This is an excerpt of The Trouble with Elites: Elitism and the anti-democratic impulse by Richard Alston and published by Connor Court. Newly released, the book can be ordered via this link

Richard Alston AO has been a barrister, a senior Cabinet Minister, Australian High Commissioner to the UK and Federal President of the Liberal Party. He is currently a businessman and company director.

14 thoughts on “What an Arrogant Elite Always Fails to Grasp

  • Sindri says:

    Mike Henry of BHP was reported in the Australian to have said: “A referendum not only demands political courage, it demands courage from all of us.” Really. What “courage” was involved in supporting the yes case? None whatsoever.

  • Ceres says:

    No way can Linda Burney be described as an “otherwise highly intelligent individual”. Her inane, nebulous words about the Voice, such as it will be “nimble” were an insult to voters
    Likewise Marcia Langton who could only throw around racist names. Likewise Noel Pearson who resorted to name calling opponents like Jacinta Price. Not too much intelligence there.

    • lbloveday says:

      Read the article lying on the bed and got up to make a comment:
      Linda Burney “highly intelligent”? Did you leave out the ?
      But you had effectively beaten me to it.

    • john mac says:

      You and LBL beat me to it ; “Highly Intelligent”? Not even close, and this highlights a trait of many conservatives in the media . While we err on the side of respect and politeness , the left never reciprocate in kind , ever happy to slander , slur and sink the boots in on any issue . No Queensbury rules for them .

    • Hinchinbrook says:

      Langton said that there would be no more “welcomes to country” if the referendum failed. I wish she had been truthful on that at least……

  • padraic says:

    While “The Voice” did not get up at Commonwealth level it seems to be succeeding by stealth at State and Territory level, where there is no need for a referendum. These activists cannot take no for an answer.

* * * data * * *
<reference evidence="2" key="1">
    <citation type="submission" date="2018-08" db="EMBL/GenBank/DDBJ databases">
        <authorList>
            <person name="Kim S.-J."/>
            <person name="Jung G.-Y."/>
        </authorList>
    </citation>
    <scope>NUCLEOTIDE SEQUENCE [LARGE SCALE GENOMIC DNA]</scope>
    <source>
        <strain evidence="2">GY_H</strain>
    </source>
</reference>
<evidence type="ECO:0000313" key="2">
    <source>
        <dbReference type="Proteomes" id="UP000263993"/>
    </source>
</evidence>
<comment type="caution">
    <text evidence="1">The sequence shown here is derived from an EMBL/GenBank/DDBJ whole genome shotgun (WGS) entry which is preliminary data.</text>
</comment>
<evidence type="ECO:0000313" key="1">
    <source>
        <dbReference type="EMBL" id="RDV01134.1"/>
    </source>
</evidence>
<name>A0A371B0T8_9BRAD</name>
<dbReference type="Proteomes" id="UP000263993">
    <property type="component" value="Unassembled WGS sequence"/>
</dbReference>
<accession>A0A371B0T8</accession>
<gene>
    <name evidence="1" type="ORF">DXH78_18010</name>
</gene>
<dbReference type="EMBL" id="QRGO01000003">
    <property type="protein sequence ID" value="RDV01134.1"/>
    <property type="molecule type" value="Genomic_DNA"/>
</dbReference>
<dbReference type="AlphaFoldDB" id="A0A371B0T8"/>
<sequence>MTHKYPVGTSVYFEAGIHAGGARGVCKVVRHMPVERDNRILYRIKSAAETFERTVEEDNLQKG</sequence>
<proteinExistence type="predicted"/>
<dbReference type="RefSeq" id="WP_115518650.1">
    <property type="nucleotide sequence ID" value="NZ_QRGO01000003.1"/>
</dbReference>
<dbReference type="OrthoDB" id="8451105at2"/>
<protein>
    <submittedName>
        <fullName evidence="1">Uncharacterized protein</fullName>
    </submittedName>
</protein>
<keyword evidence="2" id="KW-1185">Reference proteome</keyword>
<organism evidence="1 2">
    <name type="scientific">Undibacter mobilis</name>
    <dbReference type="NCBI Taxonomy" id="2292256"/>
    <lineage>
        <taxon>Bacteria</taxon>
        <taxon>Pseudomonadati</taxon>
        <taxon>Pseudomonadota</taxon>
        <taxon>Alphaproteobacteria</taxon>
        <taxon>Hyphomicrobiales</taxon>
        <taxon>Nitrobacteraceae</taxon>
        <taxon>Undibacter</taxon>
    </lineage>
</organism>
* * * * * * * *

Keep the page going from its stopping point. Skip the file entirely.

• ianl says:

    ” … took the political decision to throw some money into something they didn’t really understand” [corporate yessers]

    Oh, they understood it all right. As this article points out in a different paragraph, the “elite” assumption was that we deplorables didn’t understand it … too dim. you know.

    While I agree that this underestimated the middleclass b/s detector, the x-factor – the one not at all anticipated – was the advent of Jacinta P and Warren M on the NO side. Jacinta in particular was politically brilliant – the best measure of this was the direct observation that the ABC was terrified of her, refusing to give her clear air as is their wont with people they are fearful of.

  • pmprociv says:

    While it’s certainly true that Queen Marcia et al. “ridiculed and cajoled, preferring to demonise their critics”, what was the real clincher for many was her promise to never again provide a welcome-to-country ceremony if the No case won.

    As for BHP and those other corporates that gave big money in the hope of future “fair” consideration, all they revealed was their own incredible naivete. The “big men” in most remote communities seem not to believe in a quid pro quo, but display a sense of pervasive entitlement, grabbing whatever they can whenever they can, from anybody — were China the highest bidder, that’s where they’d run (and, from the way China’s behaving in the Solomons and elsewhere, I’d guess her leaders are just as naive, and extravagant — with other people’s money).

  • David Isaac says:

    Neither the ‘yes’ nor the ‘no’ case told the truth during the referendum campaign. Meanwhile Australia, having drunk the abortifacient draught of feminism, put on active wear and changed zir pronouns is committing suicide at the rate of 1500 migrants per day.

  • Twyford Hall says:

    Elites like Marcia Langton succeed in life because of good networking skills. They suss out who to influence and how to get to them, whether through flattery, promising favours or threatening. While they are very successful at one-on-one contact, these people often have no idea how to win over a crowd of people who they don’t know and with whom they can never make direct contact. So they often lose out when it comes to referenda or elections.

  • Hinchinbrook says:

    I’ll bet Albo regrets saying words to the effect that it would take a very strong government to ignore the advice of the Voice committee. That statement to my signed its death warrant.

  • Greg Lloyd says:

    Old snake eyes can’t possibly deal with a crowd. A snake can only deal with one prey at a time.